Sunday, January 29, 2006

My Economics EAP Reading
Conference Paper

A conference paper I presented at the international TESOL conference at Mae Fah Luang University in Chiangrai, Thailand 2005.

Instead of just looking for simple word collocations in a corpora of economics texts, the paper advocates looking for semantic-syntactic patterns like TREND-CAUSES-TREND. Furthermore, the paper suggests how these patterns can be used in the teaching of large lecture classes of L2 students. It is based on my experience of teaching economics in such an environment.

Friday, January 27, 2006

Counting Eskimo Words for Snow

Does language influence or determine thought? Will I lose my own cultural identity if I start using another language too much? Consider these injunctions that a language teacher might face:

1. Teach culturally neutral International Business English.
2. Refrain from any cultural distortions of language.
3. Keep your language pure and neutral.
4. Don't be a Linguistic Imperialist

Implicit in these injunctions is that you actually can suppress the cultural component of your language in non-trivial uses of language. Maybe cookbook phrasebook language that you can program a computer program like Eliza to generate can be culturally neutral:

A: "Excuse me sir, where is the bathroom?"
B: "Down the hall to the right."

But at higher levels, language seems to determine thought, and thought language, there is at least strong feedback between the two. Linguistic determinism (the strong form of the Sapir-Whorf Hypothesis) is controversial though:

"Among the most frequently cited examples of linguistic determinism is Whorf's study of the language of the Inuit, who have multiple words for snow. He argues that this modifies the world view of the Inuit, creating a different mode of existence for them than, for instance, a speaker of English. The notion that Arctic people have a large number of words for snow has been shown to be false by linguist Geoffrey Pullum; in an essay titled The great Eskimo vocabulary hoax, he tracks down the origin of the story, ultimately attributing it largely to Whorf. More to the point is the triviality of this observation. The fact that wine fanciers have a rich vocabulary to speak about the tastes they find in wines is not thought of as evidence that their minds work differently, only that they know more than the average person about wine. English-speaking skiers may also have a rich vocabulary for snow."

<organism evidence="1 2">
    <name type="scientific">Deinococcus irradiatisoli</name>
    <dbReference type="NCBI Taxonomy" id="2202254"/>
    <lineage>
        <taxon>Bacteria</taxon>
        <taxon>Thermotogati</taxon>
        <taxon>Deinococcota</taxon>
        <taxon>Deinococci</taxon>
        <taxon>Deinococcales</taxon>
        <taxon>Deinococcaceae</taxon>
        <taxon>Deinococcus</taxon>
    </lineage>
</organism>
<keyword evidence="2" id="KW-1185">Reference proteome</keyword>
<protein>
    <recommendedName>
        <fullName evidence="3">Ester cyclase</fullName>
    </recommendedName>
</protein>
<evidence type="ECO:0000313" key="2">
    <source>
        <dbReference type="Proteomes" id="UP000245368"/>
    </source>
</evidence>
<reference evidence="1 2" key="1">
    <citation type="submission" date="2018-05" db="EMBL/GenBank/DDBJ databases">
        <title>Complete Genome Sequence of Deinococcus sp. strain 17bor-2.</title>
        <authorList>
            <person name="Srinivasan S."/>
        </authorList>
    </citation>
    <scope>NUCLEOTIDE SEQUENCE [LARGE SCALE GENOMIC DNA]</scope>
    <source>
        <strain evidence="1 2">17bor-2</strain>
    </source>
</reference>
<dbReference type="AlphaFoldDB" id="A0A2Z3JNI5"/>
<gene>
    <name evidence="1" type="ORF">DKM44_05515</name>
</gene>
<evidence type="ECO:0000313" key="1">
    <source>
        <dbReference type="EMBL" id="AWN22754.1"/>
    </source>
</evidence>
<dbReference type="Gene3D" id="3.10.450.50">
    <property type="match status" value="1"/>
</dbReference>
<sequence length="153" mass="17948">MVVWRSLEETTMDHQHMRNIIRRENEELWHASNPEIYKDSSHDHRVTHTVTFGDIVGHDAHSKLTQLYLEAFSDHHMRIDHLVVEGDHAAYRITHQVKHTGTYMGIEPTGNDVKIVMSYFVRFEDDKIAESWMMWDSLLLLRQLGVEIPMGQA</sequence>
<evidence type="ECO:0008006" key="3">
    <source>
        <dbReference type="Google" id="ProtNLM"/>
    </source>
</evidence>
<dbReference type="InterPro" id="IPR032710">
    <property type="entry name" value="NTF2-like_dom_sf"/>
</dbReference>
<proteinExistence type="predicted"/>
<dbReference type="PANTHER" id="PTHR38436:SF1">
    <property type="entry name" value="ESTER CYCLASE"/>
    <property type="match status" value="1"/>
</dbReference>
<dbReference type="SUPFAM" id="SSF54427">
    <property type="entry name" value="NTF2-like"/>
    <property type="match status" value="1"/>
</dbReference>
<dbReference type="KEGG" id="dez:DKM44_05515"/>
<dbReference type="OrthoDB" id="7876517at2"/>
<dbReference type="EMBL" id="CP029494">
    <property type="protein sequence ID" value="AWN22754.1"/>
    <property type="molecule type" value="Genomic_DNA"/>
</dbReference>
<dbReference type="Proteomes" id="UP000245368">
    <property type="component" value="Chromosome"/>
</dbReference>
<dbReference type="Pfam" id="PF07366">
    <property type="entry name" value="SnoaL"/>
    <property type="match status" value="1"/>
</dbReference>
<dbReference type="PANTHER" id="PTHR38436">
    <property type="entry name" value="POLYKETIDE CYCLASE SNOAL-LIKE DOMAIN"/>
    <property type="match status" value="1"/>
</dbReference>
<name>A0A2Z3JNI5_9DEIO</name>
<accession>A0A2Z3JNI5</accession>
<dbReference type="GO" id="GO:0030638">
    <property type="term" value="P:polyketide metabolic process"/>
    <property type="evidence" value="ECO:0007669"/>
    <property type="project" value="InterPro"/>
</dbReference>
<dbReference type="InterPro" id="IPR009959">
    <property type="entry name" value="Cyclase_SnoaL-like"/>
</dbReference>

"Wine literacy" certainly affected the thought and lifestyle of the wine afficianado main character of the 2004 movie Sideways [Review]. A computer geek or any kind of geek certainly acquires a vocabulary and way of using language and expressing themselves that affects their thought and life. It is a feedback process though and geeks and the wine literate are extreme cases.

Controversial statement: When you learn a word, learn everything about it, even the cultural hooks that people hang it on in their mind.

The word lists I've been looking at recently treat the words in word families as separate words. For example:

1. produce (v - action)
2. producer (n - actor)
3. production (n - activity)
4. productive (adj - applied to actor)
5. productivity (n - 4 nominalized)
6. product (n - object of action)

Maybe, the whole word family and perhaps even frequent collocates, should be taken as knowing or learning a new word. If you make enough links or handles for the student to hang the word on in their mind, culture is going to inevitably intrude. In my experience, teaching words in a set like this, also ties grammar to vocabulary building. Vocabulary-Grammar-Culture all tied together. Try to separate them and you'll get something inhuman.